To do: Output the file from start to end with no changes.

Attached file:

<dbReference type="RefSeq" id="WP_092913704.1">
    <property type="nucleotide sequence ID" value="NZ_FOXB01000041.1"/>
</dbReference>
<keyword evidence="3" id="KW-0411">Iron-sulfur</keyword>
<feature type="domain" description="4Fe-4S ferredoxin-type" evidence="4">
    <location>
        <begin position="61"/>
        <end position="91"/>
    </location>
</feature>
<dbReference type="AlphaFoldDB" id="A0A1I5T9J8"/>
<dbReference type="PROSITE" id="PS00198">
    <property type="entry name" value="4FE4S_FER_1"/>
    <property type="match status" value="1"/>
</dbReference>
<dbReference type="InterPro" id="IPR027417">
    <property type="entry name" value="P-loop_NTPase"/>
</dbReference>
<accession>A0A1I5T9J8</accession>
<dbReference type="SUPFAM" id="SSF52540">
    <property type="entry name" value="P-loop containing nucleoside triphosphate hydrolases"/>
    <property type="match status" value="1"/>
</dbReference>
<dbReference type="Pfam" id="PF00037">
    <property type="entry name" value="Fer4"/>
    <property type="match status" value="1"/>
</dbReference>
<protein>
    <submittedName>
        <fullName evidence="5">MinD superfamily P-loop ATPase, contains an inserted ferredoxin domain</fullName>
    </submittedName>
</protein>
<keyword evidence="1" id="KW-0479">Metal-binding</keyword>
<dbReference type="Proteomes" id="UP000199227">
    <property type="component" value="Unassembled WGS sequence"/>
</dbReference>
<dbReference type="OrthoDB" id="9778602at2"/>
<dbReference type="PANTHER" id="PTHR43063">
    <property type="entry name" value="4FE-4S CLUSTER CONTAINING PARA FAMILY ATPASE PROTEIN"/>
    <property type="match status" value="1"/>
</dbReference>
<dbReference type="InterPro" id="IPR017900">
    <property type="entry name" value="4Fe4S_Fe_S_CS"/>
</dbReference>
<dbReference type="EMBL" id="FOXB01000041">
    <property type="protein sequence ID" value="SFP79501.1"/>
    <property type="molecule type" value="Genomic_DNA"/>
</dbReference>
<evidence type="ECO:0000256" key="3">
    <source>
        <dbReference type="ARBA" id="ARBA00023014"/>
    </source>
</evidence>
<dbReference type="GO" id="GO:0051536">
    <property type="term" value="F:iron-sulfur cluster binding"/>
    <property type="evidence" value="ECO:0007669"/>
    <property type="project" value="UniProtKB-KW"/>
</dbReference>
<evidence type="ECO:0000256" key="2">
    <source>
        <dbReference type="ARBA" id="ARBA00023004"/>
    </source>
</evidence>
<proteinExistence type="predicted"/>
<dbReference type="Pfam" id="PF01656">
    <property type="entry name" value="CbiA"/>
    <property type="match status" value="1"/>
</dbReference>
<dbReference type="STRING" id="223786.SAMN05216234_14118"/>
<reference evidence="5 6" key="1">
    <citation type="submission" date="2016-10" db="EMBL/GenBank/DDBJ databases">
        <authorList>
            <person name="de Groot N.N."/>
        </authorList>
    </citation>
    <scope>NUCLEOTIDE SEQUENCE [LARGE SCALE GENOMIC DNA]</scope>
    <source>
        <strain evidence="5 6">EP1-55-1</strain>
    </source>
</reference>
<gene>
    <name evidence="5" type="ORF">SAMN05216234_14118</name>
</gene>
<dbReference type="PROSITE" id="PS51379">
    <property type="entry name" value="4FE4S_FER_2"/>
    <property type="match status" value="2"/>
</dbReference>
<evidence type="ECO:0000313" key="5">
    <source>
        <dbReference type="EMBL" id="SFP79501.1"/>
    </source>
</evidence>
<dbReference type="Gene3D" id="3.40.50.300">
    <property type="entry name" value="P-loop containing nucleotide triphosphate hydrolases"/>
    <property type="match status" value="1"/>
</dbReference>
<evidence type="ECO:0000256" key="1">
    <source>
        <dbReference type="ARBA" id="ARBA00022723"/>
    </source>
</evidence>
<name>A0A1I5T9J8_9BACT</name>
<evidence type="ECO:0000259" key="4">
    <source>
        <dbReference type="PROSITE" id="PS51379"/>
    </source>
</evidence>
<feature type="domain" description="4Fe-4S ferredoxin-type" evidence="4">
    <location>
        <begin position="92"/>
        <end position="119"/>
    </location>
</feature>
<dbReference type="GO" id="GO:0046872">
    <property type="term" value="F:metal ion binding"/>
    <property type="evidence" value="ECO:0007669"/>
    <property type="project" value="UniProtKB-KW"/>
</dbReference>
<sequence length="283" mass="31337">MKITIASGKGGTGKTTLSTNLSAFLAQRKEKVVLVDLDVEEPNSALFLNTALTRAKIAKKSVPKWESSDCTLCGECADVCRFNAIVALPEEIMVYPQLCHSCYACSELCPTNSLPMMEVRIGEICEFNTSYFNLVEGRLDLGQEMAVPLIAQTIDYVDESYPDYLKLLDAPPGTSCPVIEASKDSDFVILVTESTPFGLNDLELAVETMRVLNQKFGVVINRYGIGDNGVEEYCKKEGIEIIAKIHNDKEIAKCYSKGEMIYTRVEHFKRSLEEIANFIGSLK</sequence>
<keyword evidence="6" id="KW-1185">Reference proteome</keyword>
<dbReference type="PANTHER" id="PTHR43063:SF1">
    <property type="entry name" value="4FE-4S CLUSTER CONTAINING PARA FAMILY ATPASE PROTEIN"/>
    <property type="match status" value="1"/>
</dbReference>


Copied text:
<dbReference type="RefSeq" id="WP_092913704.1">
    <property type="nucleotide sequence ID" value="NZ_FOXB01000041.1"/>
</dbReference>
<keyword evidence="3" id="KW-0411">Iron-sulfur</keyword>
<feature type="domain" description="4Fe-4S ferredoxin-type" evidence="4">
    <location>
        <begin position="61"/>
        <end position="91"/>
    </location>
</feature>
<dbReference type="AlphaFoldDB" id="A0A1I5T9J8"/>
<dbReference type="PROSITE" id="PS00198">
    <property type="entry name" value="4FE4S_FER_1"/>
    <property type="match status" value="1"/>
</dbReference>
<dbReference type="InterPro" id="IPR027417">
    <property type="entry name" value="P-loop_NTPase"/>
</dbReference>
<accession>A0A1I5T9J8</accession>
<dbReference type="SUPFAM" id="SSF52540">
    <property type="entry name" value="P-loop containing nucleoside triphosphate hydrolases"/>
    <property type="match status" value="1"/>
</dbReference>
<dbReference type="Pfam" id="PF00037">
    <property type="entry name" value="Fer4"/>
    <property type="match status" value="1"/>
</dbReference>
<protein>
    <submittedName>
        <fullName evidence="5">MinD superfamily P-loop ATPase, contains an inserted ferredoxin domain</fullName>
    </submittedName>
</protein>
<keyword evidence="1" id="KW-0479">Metal-binding</keyword>
<dbReference type="Proteomes" id="UP000199227">
    <property type="component" value="Unassembled WGS sequence"/>
</dbReference>
<dbReference type="OrthoDB" id="9778602at2"/>
<dbReference type="PANTHER" id="PTHR43063">
    <property type="entry name" value="4FE-4S CLUSTER CONTAINING PARA FAMILY ATPASE PROTEIN"/>
    <property type="match status" value="1"/>
</dbReference>
<dbReference type="InterPro" id="IPR017900">
    <property type="entry name" value="4Fe4S_Fe_S_CS"/>
</dbReference>
<dbReference type="EMBL" id="FOXB01000041">
    <property type="protein sequence ID" value="SFP79501.1"/>
    <property type="molecule type" value="Genomic_DNA"/>
</dbReference>
<evidence type="ECO:0000256" key="3">
    <source>
        <dbReference type="ARBA" id="ARBA00023014"/>
    </source>
</evidence>
<dbReference type="GO" id="GO:0051536">
    <property type="term" value="F:iron-sulfur cluster binding"/>
    <property type="evidence" value="ECO:0007669"/>
    <property type="project" value="UniProtKB-KW"/>
</dbReference>
<evidence type="ECO:0000256" key="2">
    <source>
        <dbReference type="ARBA" id="ARBA00023004"/>
    </source>
</evidence>
<proteinExistence type="predicted"/>
<dbReference type="Pfam" id="PF01656">
    <property type="entry name" value="CbiA"/>
    <property type="match status" value="1"/>
</dbReference>
<dbReference type="STRING" id="223786.SAMN05216234_14118"/>
<reference evidence="5 6" key="1">
    <citation type="submission" date="2016-10" db="EMBL/GenBank/DDBJ databases">
        <authorList>
            <person name="de Groot N.N."/>
        </authorList>
    </citation>
    <scope>NUCLEOTIDE SEQUENCE [LARGE SCALE GENOMIC DNA]</scope>
    <source>
        <strain evidence="5 6">EP1-55-1</strain>
    </source>
</reference>
<gene>
    <name evidence="5" type="ORF">SAMN05216234_14118</name>
</gene>
<dbReference type="PROSITE" id="PS51379">
    <property type="entry name" value="4FE4S_FER_2"/>
    <property type="match status" value="2"/>
</dbReference>
<evidence type="ECO:0000313" key="5">
    <source>
        <dbReference type="EMBL" id="SFP79501.1"/>
    </source>
</evidence>
<dbReference type="Gene3D" id="3.40.50.300">
    <property type="entry name" value="P-loop containing nucleotide triphosphate hydrolases"/>
    <property type="match status" value="1"/>
</dbReference>
<evidence type="ECO:0000256" key="1">
    <source>
        <dbReference type="ARBA" id="ARBA00022723"/>
    </source>
</evidence>
<name>A0A1I5T9J8_9BACT</name>
<evidence type="ECO:0000259" key="4">
    <source>
        <dbReference type="PROSITE" id="PS51379"/>
    </source>
</evidence>
<feature type="domain" description="4Fe-4S ferredoxin-type" evidence="4">
    <location>
        <begin position="92"/>
        <end position="119"/>
    </location>
</feature>
<dbReference type="GO" id="GO:0046872">
    <property type="term" value="F:metal ion binding"/>
    <property type="evidence" value="ECO:0007669"/>
    <property type="project" value="UniProtKB-KW"/>
</dbReference>
<sequence length="283" mass="31337">MKITIASGKGGTGKTTLSTNLSAFLAQRKEKVVLVDLDVEEPNSALFLNTALTRAKIAKKSVPKWESSDCTLCGECADVCRFNAIVALPEEIMVYPQLCHSCYACSELCPTNSLPMMEVRIGEICEFNTSYFNLVEGRLDLGQEMAVPLIAQTIDYVDESYPDYLKLLDAPPGTSCPVIEASKDSDFVILVTESTPFGLNDLELAVETMRVLNQKFGVVINRYGIGDNGVEEYCKKEGIEIIAKIHNDKEIAKCYSKGEMIYTRVEHFKRSLEEIANFIGSLK</sequence>
<keyword evidence="6" id="KW-1185">Reference proteome</keyword>
<dbReference type="PANTHER" id="PTHR43063:SF1">
    <property type="entry name" value="4FE-4S CLUSTER CONTAINING PARA FAMILY ATPASE PROTEIN"/>
    <property type="match status" value="1"/>
</dbReference>